Kate reminds anyone who cares to listen that it’s more like the other way around — Woody’s good nature made him such an easy touch that even a million bucks won’t make up for his losses.
Then there’s that former girlfriend of Woody’s (Angela McEwan), who runs the local but dying newspaper: She’d love to do a story about his big winnings — and inadvertently provides a major window of insight into Woody’s past previously unknown to his son.
Nebraska is where Payne was born and clearly the filmmaker has a fondness for a people in that part of the country as evidenced in “About Schmidt.” So the first surprise is that this film, alone among his features, was not written or co-written by him.
No, the screenwriter is Bob Nelson, born in South Dakota but from the Seattle area where he worked on the sketch TV show, “Almost Live!” Yet you’d swear the film was written by Payne. It honors his wry sense of humor and a wit not unlike that found in the best of Preston Sturges.
The characters are vivid and original. Woody isn’t really senile — or at least not all the time. He uses it for his own purposes you suspect. However, he has developed a naivety in which, as David puts it, “he just believes what people tell him.”
Kate speaks her mind with a shocking candor. After a lifetime with Woody, she’s earned the right. Squibb, who had a small role in “About Schmidt” as Jack Nicholson’s wife, gets the role of a lifetime here and makes the most of it.
Nelson feeds her all the screenplay’s best lines such as “I never knew the son-of-a-bitch wanted to be a millionaire.” Or, standing over the grave of a former male suitor with her skirt hiked up: “See what you could’ve had, Keith, if you hadn’t talked about wheat all the time?”
Life’s too short for anything less than candor and direct talk, she figures. No use in searching for a polite word when a good cuss or unvarnished colloquialism will do just fine.
Forte, a former “SNL” comic, must play straight man to all this elder comedy. He acquits himself brilliantly. In probably the movie’s toughest role, he becomes the spectator’s eyes and ears into this troubled family.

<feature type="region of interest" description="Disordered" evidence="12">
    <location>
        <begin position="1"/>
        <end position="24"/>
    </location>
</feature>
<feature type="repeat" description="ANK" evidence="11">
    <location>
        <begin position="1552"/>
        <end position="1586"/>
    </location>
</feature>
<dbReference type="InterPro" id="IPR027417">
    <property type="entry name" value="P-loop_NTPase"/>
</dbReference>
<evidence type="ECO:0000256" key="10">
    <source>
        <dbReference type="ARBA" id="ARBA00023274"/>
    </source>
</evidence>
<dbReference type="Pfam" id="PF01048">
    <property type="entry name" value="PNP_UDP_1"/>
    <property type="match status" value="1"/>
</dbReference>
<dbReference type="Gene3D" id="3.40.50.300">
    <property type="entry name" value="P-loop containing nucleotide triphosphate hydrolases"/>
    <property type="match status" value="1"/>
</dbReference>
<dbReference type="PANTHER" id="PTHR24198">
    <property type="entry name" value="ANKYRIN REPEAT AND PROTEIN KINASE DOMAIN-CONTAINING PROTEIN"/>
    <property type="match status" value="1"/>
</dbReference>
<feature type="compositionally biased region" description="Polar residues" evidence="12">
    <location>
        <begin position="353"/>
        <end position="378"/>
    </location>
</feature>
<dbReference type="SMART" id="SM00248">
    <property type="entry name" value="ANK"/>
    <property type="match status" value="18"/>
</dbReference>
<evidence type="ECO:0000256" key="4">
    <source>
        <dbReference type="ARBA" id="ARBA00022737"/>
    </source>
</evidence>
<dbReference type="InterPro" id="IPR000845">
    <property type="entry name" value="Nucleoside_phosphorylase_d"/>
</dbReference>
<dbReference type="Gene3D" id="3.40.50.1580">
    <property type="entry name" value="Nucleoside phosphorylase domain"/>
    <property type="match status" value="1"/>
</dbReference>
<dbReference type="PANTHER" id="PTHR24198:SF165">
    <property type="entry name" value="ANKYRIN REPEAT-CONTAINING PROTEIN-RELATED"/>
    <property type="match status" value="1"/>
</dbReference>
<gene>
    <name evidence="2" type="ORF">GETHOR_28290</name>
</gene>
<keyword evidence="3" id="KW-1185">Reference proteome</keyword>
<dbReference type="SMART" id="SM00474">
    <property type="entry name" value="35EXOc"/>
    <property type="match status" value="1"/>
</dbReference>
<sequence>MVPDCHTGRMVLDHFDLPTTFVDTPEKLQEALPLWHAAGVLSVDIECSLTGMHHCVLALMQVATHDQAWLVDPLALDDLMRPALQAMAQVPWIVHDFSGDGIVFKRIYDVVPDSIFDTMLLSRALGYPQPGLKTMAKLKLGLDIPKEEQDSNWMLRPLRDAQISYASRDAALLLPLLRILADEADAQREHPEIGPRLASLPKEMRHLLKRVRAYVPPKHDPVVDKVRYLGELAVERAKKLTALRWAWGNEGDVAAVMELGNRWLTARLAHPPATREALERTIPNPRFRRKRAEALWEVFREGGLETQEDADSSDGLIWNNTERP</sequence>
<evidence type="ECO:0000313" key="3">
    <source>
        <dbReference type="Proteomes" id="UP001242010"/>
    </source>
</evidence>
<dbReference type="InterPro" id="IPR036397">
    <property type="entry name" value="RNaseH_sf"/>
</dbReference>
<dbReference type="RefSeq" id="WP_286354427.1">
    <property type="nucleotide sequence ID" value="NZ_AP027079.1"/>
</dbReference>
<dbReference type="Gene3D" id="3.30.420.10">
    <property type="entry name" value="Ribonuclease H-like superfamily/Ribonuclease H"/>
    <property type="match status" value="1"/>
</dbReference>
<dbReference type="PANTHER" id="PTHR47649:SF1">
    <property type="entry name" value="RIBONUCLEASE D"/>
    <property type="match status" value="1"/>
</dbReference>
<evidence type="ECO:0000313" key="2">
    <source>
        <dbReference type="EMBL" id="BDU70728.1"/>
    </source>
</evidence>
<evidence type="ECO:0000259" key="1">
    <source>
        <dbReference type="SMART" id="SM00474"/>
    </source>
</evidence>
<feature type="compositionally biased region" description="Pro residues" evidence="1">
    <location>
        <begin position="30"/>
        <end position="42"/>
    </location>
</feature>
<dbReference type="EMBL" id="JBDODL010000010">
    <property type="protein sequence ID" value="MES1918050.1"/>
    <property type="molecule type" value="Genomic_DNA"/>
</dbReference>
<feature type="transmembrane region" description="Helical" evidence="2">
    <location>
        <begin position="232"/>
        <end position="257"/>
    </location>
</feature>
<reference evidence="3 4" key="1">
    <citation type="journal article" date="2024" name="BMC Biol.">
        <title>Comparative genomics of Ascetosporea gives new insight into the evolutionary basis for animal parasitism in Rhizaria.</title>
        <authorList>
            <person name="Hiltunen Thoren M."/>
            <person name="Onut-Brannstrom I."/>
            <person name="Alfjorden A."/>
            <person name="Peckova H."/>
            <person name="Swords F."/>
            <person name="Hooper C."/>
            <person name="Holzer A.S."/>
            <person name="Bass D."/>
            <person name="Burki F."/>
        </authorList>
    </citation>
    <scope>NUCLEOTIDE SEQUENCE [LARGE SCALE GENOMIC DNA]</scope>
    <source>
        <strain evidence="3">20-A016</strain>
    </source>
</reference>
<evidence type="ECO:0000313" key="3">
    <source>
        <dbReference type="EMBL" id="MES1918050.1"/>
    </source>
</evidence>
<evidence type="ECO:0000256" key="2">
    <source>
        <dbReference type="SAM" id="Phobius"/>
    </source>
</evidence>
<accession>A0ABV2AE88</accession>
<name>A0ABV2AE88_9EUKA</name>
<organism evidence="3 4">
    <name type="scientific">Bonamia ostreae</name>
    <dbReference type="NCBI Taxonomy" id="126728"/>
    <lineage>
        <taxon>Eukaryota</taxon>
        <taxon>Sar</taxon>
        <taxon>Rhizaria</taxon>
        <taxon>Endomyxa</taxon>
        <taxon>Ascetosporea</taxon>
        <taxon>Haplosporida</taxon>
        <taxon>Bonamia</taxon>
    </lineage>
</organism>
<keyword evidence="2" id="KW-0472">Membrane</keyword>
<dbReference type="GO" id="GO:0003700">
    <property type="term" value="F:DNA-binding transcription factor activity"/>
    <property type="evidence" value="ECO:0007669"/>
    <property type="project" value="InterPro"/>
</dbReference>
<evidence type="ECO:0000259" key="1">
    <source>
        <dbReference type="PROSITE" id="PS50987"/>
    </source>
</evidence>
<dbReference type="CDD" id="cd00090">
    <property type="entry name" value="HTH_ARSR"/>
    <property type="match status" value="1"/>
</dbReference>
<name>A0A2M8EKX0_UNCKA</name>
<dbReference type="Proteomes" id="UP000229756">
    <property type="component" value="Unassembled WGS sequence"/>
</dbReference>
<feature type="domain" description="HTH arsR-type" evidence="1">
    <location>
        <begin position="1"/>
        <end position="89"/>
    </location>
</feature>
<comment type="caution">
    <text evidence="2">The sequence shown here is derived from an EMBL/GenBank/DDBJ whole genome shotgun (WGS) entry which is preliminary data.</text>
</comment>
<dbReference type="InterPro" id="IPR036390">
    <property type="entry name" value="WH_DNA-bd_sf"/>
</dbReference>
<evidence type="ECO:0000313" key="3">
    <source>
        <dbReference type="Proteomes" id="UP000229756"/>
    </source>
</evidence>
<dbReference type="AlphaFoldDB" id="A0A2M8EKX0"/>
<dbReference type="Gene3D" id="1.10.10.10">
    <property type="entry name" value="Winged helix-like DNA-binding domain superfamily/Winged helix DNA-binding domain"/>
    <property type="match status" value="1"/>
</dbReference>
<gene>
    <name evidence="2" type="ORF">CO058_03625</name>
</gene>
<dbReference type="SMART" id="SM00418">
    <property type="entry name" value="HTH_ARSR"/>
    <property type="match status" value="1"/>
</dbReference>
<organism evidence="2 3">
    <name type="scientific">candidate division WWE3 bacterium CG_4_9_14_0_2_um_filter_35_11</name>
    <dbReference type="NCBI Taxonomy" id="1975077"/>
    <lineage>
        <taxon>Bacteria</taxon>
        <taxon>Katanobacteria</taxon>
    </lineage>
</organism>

Odenkirk’s job as a TV anchor for once isn’t a butt of jokes as nearly all anchormen in movies are. (Paging Ron Burgundy.) Someone in this family has actually gotten somewhere, and he does so by being as different and as estranged from the family as he possibly can.
No wonder. The family that greets the Grants in Hawthorne is American Gothic crossed with the Addams Family.
Two dim-witted brothers — one of whom was convicted of “sexual assault” but not rape and he’ll explain to you the difference — sit on a couch and crack up constantly over the fact it took David two days to drive 750 miles. Was he going backwards or driving a dump truck?
Payne has cast locals in many of these scenes to great effect. The results are comic scenes that walk a fine line between local color and satiric caricature.
Meanwhile Mark Orton’s score consists of a few strings and a guitar mostly. It’s perfect.
So with “Nebraska” the fall movie season for adults has finally gotten underway.
Opens: November 15, 2013 (Paramount Vantage)
Production: Paramount Vantage in association with FilmNation Entertainment, Blue Lake Media Fund and Echo Lake Entertainment presents a Bona Fide production
Cast: Bruce Dern, Will Forte, Stacy Keach, June Squibb, Bob Odenkirk, Mary Louise Wilson, Rance Howard, Tim Driscoll, Devin Ratray, Angela McEwan
Director: Alexander Payne
Screenwriter: Bob Nelson
Producers: Albert Berger, Ron Yerxa
Executive producers: Doug Mankoff, Neil Tabatznik, George Parra, Julie M. Thompson
Director of photography: Phedon Papamichael
Production designer: Dennis Washington
Music: Mark Orton
Costume designer: Wendy Chuck
Editor: Kevin Tent
R rating, 114 minutes